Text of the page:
Hous­ing of­fi­cial on leave

He helped steer $825,000 in fed­eral money to a friend

The Dallas Morning News - - Front Page - By SARAH MERVOSH and SUE AM­BROSE Staff Writ­ers

A city of Dal­las hous­ing of­fi­cial who helped steer $825,000 in fed­eral funds to a friend has been placed on leave, a city spokes­woman said Tues­day. The city has launched an in­ter­nal in­ves­ti­ga­tion and put Carl Wag­ner on paid leave pend­ing the out­come, spokes­woman Mon­ica Cor­dova said.

The moves came af­ter The Dal­las

Morn­ing News re­ported that Wag­ner had a per­sonal and busi­ness re­la­tion­ship with a home­builder who had a spotty busi­ness his­tory but was nev­er­the­less given city con­tracts to re­build eight houses for low­in­come fam­i­lies in 2015.

A ba­sic back­ground check would have re­vealed that the builder, Ken­neth Wil­liams, had mis­stated his fi­nan­cial his­tory and had been barred from do­ing sim­i­lar work in Fort Worth.

The News found that the houses Wil­liams’ com­pany built for older and dis­abled Dal­las res­i­dents were rid­dled with prob­lems.

Wag­ner, who helped man­age that hous­ing pro­gram, could not be reached for com­ment Tues­day. Wil­liams previ-

ously told The News that he had done the best he could within the city’s bud­get.

Mean­while, City Coun­cil mem­bers said they were trou­bled by what The News found and said the city’s vet­ting process for con­trac­tors has been un­der re­view. Fed­eral of­fi­cials have been in­ves­ti­gat­ing the hous­ing depart­ment.

The News found that Wag­ner and Wil­liams, both 58, had been child­hood friends in Fort Worth and had done busi­ness to­gether since the late 1980s.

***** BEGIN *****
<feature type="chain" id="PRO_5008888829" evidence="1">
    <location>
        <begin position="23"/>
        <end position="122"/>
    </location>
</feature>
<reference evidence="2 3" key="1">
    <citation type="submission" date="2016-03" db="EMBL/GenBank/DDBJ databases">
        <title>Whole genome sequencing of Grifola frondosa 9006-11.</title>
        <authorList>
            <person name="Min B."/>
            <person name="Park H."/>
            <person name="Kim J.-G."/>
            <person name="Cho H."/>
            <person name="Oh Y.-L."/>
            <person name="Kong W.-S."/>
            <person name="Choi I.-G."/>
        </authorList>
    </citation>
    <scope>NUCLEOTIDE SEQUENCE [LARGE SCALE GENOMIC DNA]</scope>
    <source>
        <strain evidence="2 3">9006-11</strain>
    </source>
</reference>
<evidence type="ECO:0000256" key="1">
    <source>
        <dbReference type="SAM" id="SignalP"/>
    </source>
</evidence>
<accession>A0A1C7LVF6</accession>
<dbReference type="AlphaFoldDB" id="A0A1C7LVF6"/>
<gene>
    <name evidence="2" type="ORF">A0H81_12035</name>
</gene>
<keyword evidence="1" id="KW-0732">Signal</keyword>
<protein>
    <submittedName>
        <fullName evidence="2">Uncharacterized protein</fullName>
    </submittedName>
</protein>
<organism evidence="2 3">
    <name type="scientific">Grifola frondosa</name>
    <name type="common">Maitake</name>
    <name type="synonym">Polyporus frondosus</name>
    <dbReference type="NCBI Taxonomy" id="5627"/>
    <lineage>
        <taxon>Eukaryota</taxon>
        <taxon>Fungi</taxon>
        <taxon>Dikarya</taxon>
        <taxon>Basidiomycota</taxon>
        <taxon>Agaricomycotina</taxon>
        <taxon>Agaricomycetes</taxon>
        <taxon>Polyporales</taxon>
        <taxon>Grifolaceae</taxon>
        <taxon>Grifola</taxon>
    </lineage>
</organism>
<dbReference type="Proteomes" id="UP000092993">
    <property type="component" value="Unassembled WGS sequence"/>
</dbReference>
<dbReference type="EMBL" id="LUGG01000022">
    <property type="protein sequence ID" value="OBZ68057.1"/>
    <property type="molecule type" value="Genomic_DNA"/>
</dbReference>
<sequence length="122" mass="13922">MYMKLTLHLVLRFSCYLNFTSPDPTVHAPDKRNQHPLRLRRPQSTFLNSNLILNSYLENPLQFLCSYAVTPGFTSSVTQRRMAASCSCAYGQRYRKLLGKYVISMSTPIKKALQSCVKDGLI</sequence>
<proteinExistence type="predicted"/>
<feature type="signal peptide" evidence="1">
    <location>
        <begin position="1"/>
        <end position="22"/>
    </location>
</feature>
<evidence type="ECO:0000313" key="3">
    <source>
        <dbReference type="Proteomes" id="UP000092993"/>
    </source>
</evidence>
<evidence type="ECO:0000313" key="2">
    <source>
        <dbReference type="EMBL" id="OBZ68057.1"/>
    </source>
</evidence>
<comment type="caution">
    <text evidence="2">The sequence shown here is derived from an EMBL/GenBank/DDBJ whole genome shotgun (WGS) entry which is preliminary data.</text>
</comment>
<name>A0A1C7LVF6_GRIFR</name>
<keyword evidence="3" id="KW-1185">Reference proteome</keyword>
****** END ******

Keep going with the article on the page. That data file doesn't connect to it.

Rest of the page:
They had pre­vi­ously worked to­gether in Fort Worth. When Wag­ner was a city em­ployee there, records show, Wil­liams got hun­dreds of thou­sands of dol­lars in city busi­ness. But a le­gal dis­pute en­sued, and Wil­liams agreed to never again seek fed­eral funds through Fort Worth’s hous­ing depart­ment.

It’s un­clear whether the city of Dal­las knew of the Fort Worth trou­bles when Wil­liams ap­plied to work here.

Dal­las also over­looked red flags in Wil­liams’ ap­pli­ca­tion. For ex­am­ple, Wil­liams claimed he had never filed for bank­ruptcy. Fed­eral court records show he had.

Wil­liams also had to get train­ing on how to work safely with lead paint. He did, his ap­pli­ca­tion shows — from a side busi­ness that Wag­ner ran.

Pre­sented with The News’ find­ings two weeks ago, city of­fi­cials would not say whether they knew of the men’s re­la­tion­ship or the prob­lems in Wil­liams’ past.

Coun­cil mem­bers em­pha­sized this week that the city — and the hous­ing depart­ment — are un­der new lead­er­ship.

City Man­ager T.C. Broad­nax, the top boss at City Hall, has been on the job for about a year. The hous­ing di­rec­tor, David Noguera, and the chief that over­sees his depart­ment, Raquel Favela, came on board last sum­mer.

“We’re right­ing the ship,” said coun­cil mem­ber Kevin Felder, who was elected last year. “I have ev­ery con­fi­dence in T.C. Broad­nax and David Noguera to get this right.”

Felder, who sits on the coun­cil’s hous­ing com­mit­tee, said the city needs to cor­rect how it se­lects con­trac­tors. City of­fi­cials are de­vel­op­ing a com­pre­hen­sive hous­ing pol­icy, which he said should ad­dress this is­sue.

“We have to be a lit­tle bit more ju­di­cious with re­gard to the type of peo­ple we select,” he said.

Fel­low coun­cil mem­ber Scott Griggs, who also sits on the hous­ing com­mit­tee, said the hous­ing depart­ment un­der old man­age­ment was “rife with cor­rup­tion.” He said he was con­fi­dent that Broad­nax would fix any re­main­ing prob­lems.

“This is why so many of us wanted change,” Griggs said.


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